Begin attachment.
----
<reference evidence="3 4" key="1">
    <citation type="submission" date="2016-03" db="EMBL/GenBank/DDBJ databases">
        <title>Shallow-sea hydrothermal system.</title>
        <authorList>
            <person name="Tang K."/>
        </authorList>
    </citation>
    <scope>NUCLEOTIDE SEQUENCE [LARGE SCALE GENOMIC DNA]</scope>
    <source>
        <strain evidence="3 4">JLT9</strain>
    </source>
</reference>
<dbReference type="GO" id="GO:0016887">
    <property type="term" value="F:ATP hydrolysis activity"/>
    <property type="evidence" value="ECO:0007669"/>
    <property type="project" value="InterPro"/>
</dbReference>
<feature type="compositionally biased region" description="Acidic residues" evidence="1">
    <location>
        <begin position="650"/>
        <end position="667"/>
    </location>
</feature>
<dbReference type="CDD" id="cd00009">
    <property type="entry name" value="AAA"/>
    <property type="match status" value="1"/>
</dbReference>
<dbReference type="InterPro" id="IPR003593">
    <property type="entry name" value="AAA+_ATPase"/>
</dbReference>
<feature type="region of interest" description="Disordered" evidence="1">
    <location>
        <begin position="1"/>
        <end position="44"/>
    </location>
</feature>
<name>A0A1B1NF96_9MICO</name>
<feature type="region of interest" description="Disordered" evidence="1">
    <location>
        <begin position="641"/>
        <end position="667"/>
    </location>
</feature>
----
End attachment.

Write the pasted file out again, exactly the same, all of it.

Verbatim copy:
<reference evidence="3 4" key="1">
    <citation type="submission" date="2016-03" db="EMBL/GenBank/DDBJ databases">
        <title>Shallow-sea hydrothermal system.</title>
        <authorList>
            <person name="Tang K."/>
        </authorList>
    </citation>
    <scope>NUCLEOTIDE SEQUENCE [LARGE SCALE GENOMIC DNA]</scope>
    <source>
        <strain evidence="3 4">JLT9</strain>
    </source>
</reference>
<dbReference type="GO" id="GO:0016887">
    <property type="term" value="F:ATP hydrolysis activity"/>
    <property type="evidence" value="ECO:0007669"/>
    <property type="project" value="InterPro"/>
</dbReference>
<feature type="compositionally biased region" description="Acidic residues" evidence="1">
    <location>
        <begin position="650"/>
        <end position="667"/>
    </location>
</feature>
<dbReference type="CDD" id="cd00009">
    <property type="entry name" value="AAA"/>
    <property type="match status" value="1"/>
</dbReference>
<dbReference type="InterPro" id="IPR003593">
    <property type="entry name" value="AAA+_ATPase"/>
</dbReference>
<feature type="region of interest" description="Disordered" evidence="1">
    <location>
        <begin position="1"/>
        <end position="44"/>
    </location>
</feature>
<name>A0A1B1NF96_9MICO</name>
<feature type="region of interest" description="Disordered" evidence="1">
    <location>
        <begin position="641"/>
        <end position="667"/>
    </location>
</feature>